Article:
On my fifth morning, we rode up the pasture, then turned back to push grazing horses downhill. As I tried to fall in behind the other wranglers, my horse took off, dodging rocks at a full-tilt gallop. I tried to turn him uphill but lost my right stirrup in the process. As I shifted my weight left to compensate, the horse bolted right. If I were a saddle bronc rider, I would have barely made the eight before flying off the horse’s left side, hitting the ground face down, snapping my humerus, smashing my tibia against a rock, rolling downhill a few times, and coming to a stop with my face buried in a cluster of purple lupine.
I flew back East, where an orthopedic surgeon drilled 10 inches of titanium into my splintered bone and told me to start using my arm again as soon as I woke up. I had no feeling in a small patch on my lower leg where impact left minor nerve damage. It had taken less than a week for my dream job to reduce me to a worker’s compensation claim with an arm sling and an orange bottle of hydrocodone pills. It took a month to reteach my elbow how to bend and straighten, to wrestle the swollen joint into submission, to touch my own head and then my own face.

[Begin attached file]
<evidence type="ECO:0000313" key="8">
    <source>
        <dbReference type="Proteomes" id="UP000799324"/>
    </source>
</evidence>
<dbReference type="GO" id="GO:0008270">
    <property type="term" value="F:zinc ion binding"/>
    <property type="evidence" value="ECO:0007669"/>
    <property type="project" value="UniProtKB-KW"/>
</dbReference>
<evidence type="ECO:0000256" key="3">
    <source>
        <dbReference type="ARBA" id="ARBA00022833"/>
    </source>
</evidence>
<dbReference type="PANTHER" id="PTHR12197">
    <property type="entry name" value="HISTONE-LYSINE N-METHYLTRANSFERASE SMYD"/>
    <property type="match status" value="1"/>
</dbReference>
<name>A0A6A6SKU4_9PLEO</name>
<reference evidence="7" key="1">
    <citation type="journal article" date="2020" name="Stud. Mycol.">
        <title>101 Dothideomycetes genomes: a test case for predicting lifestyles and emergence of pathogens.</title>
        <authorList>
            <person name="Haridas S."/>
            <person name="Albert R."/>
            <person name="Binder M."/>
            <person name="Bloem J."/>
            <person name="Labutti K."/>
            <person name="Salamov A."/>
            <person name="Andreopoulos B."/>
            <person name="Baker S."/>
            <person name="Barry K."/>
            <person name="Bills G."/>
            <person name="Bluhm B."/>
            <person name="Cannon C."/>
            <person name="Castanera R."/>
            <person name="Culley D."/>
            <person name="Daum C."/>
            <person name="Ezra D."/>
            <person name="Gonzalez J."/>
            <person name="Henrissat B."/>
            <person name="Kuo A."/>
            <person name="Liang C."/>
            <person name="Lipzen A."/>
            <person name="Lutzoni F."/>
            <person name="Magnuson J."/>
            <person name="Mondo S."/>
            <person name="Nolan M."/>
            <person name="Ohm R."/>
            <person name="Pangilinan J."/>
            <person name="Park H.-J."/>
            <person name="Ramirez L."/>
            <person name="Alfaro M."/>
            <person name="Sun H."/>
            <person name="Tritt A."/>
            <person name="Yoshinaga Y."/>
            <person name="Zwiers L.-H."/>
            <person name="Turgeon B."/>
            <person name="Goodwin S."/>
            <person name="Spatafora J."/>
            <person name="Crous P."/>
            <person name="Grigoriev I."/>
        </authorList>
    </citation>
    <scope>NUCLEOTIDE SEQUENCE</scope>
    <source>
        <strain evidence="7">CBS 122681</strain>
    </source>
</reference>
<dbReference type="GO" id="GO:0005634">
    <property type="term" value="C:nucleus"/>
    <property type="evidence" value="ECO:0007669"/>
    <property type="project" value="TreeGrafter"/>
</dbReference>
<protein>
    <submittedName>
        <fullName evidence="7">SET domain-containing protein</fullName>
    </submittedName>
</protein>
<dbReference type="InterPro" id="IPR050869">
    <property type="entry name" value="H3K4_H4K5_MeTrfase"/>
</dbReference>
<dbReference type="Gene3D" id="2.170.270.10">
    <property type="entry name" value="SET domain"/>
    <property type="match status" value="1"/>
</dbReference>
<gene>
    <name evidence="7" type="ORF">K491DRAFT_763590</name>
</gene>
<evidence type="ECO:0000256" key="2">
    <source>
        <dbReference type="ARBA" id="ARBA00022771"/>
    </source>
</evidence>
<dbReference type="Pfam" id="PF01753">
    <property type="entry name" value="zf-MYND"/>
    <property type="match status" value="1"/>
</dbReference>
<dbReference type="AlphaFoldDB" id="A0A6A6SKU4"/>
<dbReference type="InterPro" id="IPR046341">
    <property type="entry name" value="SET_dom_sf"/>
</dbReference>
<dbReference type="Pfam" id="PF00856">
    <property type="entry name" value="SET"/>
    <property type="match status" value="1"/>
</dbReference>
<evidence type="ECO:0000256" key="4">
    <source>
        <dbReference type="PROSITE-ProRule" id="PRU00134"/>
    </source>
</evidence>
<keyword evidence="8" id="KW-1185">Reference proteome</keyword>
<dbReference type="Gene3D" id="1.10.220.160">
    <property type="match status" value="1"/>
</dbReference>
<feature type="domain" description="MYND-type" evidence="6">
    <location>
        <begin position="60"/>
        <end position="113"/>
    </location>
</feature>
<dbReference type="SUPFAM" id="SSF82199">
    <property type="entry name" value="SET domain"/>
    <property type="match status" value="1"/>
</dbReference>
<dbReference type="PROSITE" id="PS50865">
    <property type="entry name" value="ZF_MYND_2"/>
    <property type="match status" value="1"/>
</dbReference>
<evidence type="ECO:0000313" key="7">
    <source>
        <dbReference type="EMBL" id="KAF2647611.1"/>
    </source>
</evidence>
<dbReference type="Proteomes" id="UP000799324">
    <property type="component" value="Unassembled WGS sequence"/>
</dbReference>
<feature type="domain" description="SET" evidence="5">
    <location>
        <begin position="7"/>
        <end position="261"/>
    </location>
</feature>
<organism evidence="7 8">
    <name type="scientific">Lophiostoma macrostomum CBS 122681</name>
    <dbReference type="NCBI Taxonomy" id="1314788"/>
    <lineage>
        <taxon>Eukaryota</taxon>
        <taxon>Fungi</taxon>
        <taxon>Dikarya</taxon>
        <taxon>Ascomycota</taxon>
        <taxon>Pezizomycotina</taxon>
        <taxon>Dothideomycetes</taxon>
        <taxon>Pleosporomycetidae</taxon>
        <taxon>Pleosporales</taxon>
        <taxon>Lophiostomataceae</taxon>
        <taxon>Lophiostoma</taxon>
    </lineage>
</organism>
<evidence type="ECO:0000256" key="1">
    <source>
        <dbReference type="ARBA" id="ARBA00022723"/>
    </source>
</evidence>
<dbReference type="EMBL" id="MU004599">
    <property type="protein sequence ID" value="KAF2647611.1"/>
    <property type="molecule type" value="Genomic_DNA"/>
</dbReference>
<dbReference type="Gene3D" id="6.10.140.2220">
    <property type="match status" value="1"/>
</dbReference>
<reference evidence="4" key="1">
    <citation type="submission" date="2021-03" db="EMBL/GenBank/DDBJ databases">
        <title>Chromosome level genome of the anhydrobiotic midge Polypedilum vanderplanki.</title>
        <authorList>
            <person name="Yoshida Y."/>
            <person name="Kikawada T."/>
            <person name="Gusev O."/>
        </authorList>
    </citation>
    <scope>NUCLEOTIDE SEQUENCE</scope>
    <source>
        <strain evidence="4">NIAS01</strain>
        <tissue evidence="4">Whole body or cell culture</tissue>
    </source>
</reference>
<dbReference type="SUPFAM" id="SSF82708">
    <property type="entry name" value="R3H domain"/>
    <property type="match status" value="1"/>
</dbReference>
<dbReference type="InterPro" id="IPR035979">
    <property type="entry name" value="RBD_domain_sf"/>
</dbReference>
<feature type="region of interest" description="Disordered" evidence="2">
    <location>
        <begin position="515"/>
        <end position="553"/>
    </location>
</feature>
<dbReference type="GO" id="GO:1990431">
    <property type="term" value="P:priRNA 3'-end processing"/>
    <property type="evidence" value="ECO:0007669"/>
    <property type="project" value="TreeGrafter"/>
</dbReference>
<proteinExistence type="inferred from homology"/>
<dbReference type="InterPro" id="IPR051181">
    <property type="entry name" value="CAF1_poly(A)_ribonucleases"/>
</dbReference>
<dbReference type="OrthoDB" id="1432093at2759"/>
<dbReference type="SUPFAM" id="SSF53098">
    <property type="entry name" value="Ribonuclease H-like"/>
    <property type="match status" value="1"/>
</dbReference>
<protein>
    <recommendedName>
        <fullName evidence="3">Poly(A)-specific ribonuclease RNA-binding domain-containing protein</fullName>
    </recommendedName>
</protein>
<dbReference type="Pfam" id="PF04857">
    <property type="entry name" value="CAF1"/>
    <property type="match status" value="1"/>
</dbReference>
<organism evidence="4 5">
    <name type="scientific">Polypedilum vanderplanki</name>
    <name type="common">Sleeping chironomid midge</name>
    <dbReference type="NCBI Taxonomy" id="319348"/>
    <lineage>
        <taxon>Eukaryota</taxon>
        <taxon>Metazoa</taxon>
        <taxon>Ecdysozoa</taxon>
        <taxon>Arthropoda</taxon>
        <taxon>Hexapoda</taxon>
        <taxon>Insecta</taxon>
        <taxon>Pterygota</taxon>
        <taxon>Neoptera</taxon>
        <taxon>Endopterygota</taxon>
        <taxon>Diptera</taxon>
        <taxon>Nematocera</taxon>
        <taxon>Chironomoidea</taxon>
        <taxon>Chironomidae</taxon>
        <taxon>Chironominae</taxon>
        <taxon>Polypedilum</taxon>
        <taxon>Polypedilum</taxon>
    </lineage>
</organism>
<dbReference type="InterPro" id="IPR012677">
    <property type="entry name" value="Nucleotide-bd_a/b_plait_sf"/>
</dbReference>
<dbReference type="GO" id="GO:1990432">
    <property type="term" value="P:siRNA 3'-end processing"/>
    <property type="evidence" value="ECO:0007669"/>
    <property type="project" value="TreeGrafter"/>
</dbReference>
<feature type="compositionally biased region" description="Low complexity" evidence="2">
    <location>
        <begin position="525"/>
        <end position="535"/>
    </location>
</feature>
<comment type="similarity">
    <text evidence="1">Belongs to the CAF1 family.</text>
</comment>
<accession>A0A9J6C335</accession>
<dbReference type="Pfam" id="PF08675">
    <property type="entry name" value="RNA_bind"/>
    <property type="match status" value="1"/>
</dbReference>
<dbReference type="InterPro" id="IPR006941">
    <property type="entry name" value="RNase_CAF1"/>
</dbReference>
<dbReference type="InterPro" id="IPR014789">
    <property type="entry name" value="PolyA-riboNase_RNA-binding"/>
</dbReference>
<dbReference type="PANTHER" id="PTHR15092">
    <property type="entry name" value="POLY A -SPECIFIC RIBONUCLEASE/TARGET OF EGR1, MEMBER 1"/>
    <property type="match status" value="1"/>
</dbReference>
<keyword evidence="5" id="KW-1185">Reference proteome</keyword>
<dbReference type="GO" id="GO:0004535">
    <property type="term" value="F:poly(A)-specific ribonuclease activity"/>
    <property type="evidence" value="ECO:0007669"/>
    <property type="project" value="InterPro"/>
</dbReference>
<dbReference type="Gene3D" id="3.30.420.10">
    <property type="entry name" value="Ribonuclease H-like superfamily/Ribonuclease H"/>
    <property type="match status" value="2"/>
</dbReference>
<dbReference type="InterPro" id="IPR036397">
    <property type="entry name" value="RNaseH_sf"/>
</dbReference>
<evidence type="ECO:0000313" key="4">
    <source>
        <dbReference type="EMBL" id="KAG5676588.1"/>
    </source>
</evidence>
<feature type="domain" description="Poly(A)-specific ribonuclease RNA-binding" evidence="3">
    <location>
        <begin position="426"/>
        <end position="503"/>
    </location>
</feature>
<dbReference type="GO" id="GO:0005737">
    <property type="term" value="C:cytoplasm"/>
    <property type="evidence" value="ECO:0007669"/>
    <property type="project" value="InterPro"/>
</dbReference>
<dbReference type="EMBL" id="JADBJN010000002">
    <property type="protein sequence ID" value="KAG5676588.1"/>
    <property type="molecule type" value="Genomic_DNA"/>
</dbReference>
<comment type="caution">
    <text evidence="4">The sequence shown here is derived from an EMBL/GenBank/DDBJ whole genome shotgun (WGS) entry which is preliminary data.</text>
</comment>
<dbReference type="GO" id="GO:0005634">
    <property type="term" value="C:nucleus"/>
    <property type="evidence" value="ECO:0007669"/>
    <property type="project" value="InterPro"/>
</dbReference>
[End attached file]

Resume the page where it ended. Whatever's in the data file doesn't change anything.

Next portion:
Doctors told the author her bone wouldn’t heal properly without some surgical reinforcements. Courtesy of Katie Hill
In late June, I returned to the ranch to bake desserts for up to 130 guests six days a week for the rest of that summer. The wranglers would clink into the kitchen in their spurs and sweaty pearl-snap shirts, forearms suntanned, boots dirty. On rainy days, they’d don leather chaps and long, oiled slickers, spraying water droplets around the staff dining room. I sat next to them in an apron caked with cocoa powder, jealousy and embarrassment silently tearing me to shreds.